1972

Farouk El-Baz - After the Apollo Program ended in 1972, El-Baz joined the Smithsonian Institution in Washington DC to establish and direct the Center for Earth and Planetary Studies at the National Air and Space Museum


1976

Jonathan Dwight - Carll Tucker donated it to the Smithsonian Institution in 1976

 

James Bennett Griffin - Griffin retired from Michigan in 1976, but eight years later, he moved to Washington D.C. to become associated with the Department of Anthropology at the Smithsonian Institution until he died in 1997

 

Ann A. Bernatitus - She donated her Legion of Merit medal to the Smithsonian Institution in 1976


1978

Silvio Bedini - Following his tenure as Deputy Director, he served as Keeper of Rare Books at the Dibner Library of the History of Science and Technology, a branch of the Smithsonian Institution Libraries, from 1978 until his retirement in 1987

 

Michael Collins (astronaut) - He held this position until 1978 when he stepped down to become undersecretary of the Smithsonian Institution

 

Donald Beatty - In 1978 he and his wife agreed to donate their nearly 300 Jivano artifacts to the Smithsonian Institution, which previously had only a small collection of Stirling's souvenirs from the 1930s expedition

 

Gustave Whitehead - They co-authored another book, "History by Contract", published in 1978, which criticized the Smithsonian Institution for inadequately investigating claims that Whitehead flew

 

Edgar Bergen - It was in mid-September 1978 that he announced that he was retiring after 56 years in show business and sending his monocled, top-hatted partner to the Smithsonian Institution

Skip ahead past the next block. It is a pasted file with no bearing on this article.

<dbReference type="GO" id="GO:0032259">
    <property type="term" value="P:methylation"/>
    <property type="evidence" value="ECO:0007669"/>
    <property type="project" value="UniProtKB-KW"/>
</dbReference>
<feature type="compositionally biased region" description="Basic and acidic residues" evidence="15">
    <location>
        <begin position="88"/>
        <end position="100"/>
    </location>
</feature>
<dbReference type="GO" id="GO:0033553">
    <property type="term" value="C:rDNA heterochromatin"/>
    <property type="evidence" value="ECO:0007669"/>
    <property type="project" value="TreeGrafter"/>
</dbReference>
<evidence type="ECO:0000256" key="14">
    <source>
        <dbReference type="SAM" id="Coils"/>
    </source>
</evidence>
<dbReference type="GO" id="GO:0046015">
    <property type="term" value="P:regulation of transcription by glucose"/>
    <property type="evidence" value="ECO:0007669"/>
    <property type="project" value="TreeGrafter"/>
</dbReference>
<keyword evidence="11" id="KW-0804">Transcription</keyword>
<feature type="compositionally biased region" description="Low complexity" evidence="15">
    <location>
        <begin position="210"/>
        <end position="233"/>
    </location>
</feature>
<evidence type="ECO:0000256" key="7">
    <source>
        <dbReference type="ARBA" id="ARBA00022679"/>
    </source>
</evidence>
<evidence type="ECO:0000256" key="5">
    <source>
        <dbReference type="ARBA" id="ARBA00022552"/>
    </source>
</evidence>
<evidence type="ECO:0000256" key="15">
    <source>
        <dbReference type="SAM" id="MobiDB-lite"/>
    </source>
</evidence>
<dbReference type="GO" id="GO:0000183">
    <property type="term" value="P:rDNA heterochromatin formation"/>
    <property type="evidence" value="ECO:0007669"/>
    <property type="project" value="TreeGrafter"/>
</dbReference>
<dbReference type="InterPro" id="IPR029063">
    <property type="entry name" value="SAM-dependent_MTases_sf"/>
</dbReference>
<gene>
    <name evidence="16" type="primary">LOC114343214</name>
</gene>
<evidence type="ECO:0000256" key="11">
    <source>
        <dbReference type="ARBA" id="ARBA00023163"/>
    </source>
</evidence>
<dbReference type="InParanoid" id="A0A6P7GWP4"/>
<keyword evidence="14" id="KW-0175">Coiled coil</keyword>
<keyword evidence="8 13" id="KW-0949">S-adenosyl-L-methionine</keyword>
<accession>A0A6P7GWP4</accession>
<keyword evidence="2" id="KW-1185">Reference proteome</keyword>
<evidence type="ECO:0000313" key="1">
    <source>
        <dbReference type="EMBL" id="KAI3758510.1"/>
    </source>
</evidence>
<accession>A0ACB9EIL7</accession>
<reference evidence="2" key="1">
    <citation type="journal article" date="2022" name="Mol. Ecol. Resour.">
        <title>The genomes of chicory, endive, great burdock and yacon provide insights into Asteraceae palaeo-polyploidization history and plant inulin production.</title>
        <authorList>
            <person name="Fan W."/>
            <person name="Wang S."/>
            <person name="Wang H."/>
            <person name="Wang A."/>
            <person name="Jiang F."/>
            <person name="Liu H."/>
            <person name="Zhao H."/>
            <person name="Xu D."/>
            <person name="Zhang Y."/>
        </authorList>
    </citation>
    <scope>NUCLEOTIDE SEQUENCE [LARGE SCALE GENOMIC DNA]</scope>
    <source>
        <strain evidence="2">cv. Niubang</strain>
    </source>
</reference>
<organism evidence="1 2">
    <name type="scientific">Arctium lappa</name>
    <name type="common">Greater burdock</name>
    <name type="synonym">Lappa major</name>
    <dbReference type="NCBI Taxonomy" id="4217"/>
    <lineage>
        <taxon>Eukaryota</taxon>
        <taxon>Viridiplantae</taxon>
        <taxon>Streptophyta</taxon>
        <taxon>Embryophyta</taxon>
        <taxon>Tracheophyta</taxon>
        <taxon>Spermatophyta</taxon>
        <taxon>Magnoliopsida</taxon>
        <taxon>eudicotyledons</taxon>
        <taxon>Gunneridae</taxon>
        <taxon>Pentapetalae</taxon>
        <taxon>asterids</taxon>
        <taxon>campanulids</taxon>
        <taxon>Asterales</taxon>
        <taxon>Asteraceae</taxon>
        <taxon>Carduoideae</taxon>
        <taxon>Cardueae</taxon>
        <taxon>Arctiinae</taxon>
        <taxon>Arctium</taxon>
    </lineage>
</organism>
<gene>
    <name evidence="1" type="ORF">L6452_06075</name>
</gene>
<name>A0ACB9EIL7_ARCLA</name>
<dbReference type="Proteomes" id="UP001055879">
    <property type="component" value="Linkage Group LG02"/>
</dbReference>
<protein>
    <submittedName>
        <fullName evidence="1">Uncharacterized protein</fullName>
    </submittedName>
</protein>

1980

Madeleine Albright - Following Carter's loss in 1980 to Ronald Reagan, Albright moved on to the Woodrow Wilson International Center for Scholars at the Smithsonian Institution in Washington, D.C., where she was given a grant for a research project

 

Steve Condos - He collaborated with Jimmy Slyde on a program of jazz tap improvisation at the Smithsonian Institution during the 1980s

 

Kim Hong-nam - In 1980, she was Research Fellow in Asian Art at the Smithsonian Institution


1981

Reidar Fauske Sognnaes - When the original dentures were stolen from the Smithsonian Institution during 1981, he was able to produce a duplicate


1984

Robert McCormick Adams, Jr. - Adams served as the ninth secretary of the Smithsonian Institution in Washington, D.C. from 1984 to 1994

 

Richard McGee Morse - In 1984 he moved to Washington DC with his wife Emerante, when he became Secretary of Latin American Affairs at the Wilson Center, a "think tank" associated with the Smithsonian Institution


1985

Paul MacCready - In 1985 he was commissioned to build a halfscale working replica of the pterosaur Quetzalcoatlus for the Smithsonian Institution, following a workshop in 1984 which concluded that such a replica was feasible

 

Harry Blackstone, Sr. - In 1985, on the 100th anniversary of his father's birth, Harry Blackstone, Jr. donated to the Smithsonian Institution in Washington D.C. the original floating light bulb - Thomas Edison designed and built it - and the original Casadega Cabinet, used in the "Dancing Handkerchief" illusion


1987

Barry Goldwater - He is a 1987 recipient of the Langley Gold Medal from the Smithsonian Institution

 

Silvio Bedini - He was Historian Emeritus of the Smithsonian Institution, where he served on the professional staff for twenty-five years, retiring in 1987


1991

Allan Houser - In 1991, he presented a casting of a bronze Sacred Rain Arrow to the Smithsonian Institution


1992

Benjamin O. Davis, Jr. - He is a 1992 recipient of the Langley Gold Medal from the Smithsonian Institution

 

Carl Schurtz - In 1992 he was chosen to create the music and effects for the "Star Trek" retrospective at the Smithsonian Institution in Washington DC.


1994

In 1994, controversy arose over the exhibit at the National Air and Space Museum associated with display of the "Enola Gay", the Superfortress used by the United States to execute the first atomic bombing in World War II add something